Montgomery, Minnesota

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Montgomery is a city in Le Sueur County, Minnesota, in the United States, 45 miles south of Minneapolis. It was named after Richard Montgomery, an Irish-American soldier who served as a major general in the Continental Army during the Revolutionary War. The population was 2,794 at the 2000 census.

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Community

This rural community can be characterized by its Czechoslovakian heritage. The original settlement was by Czech and German immigrants who brought their traditions and customs to the rural landscape of the Montgomery area around 1856-1860.

The Torch Light Parade and fireworks are held every year near the end of November.

Montgomery is also home to Big Honza's Museum of Unnatrual History.

Kolacky Days Festival

Annually, Montgomery celebrates their Czechoslovakian heritage at the end of July with one of Minnesota's oldest festivals, Kolacky Days.

The festival dates back to 1929, when an estimated 6,000 people visited Montgomery for the first Kolacky Day celebration, held on October 1.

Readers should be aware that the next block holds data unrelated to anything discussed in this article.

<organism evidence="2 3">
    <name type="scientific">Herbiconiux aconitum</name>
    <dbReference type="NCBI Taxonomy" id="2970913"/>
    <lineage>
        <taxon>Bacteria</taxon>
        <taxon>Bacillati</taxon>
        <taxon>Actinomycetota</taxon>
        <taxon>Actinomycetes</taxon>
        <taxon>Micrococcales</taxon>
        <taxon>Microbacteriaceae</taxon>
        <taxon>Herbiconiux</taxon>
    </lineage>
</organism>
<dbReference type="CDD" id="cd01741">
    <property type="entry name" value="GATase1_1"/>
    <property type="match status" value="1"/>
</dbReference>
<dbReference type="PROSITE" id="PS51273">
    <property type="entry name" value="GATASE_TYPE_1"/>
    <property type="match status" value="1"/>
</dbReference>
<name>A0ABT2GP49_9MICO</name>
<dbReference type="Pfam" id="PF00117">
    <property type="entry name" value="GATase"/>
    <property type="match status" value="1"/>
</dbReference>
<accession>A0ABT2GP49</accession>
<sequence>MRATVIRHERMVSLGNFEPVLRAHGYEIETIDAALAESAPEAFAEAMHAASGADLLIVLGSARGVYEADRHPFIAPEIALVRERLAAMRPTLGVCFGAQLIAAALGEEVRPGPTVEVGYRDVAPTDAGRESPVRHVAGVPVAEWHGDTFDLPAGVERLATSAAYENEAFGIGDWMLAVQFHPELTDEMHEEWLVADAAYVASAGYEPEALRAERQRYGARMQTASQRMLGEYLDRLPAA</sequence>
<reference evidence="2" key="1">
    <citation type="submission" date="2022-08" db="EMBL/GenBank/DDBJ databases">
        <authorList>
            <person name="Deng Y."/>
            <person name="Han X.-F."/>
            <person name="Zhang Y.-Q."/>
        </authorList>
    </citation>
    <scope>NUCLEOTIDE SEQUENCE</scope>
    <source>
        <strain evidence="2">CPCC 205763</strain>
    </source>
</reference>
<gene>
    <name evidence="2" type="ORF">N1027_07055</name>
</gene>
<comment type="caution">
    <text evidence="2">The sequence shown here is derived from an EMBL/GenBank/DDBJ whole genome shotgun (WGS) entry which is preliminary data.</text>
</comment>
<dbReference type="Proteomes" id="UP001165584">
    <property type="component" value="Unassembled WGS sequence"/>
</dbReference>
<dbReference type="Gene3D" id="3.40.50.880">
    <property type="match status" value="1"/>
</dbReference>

"The Kolacky Day spirit reigned supreme from early Tuesday morning until a comparatively late hour Wednesday morning. More than 1,600 of the celebrated delicacies were devoured," according to a Montgomery Messenger account from the following week.

Events at the first celebration included a trap shooting tournament, a parade, sports and races and a football game between Montgomery and Le Sueur Center (now Le Center).

In 1931 Miss Leatta Ehmke, (Mrs. Joe Trnka) was crowned the first Kolacky Queen by Mayor Henry Westerman. Her attendants were Ella Krocak, Sylvia Zelenka, Anna Zelenka and Berniece Malone.

For the 1934 celebration, a novelty button, sold by the Kolacky girls, was devised and is still in use today.

Following the attack on Pearl Harbor on December 7, 1941, Kolacky Day retreated to the background until the Montgomery Community Club revived the celebration in 1948.

Kolacky Days officially became a summer festival in 1966 when the traditional date, the last Sunday in September, was dropped in favor of the first weekend in August. The earlier date and warmer weather brought huge crowds to the festival. Currently, the festival is celebrated the fourth full weekend in July.[3]

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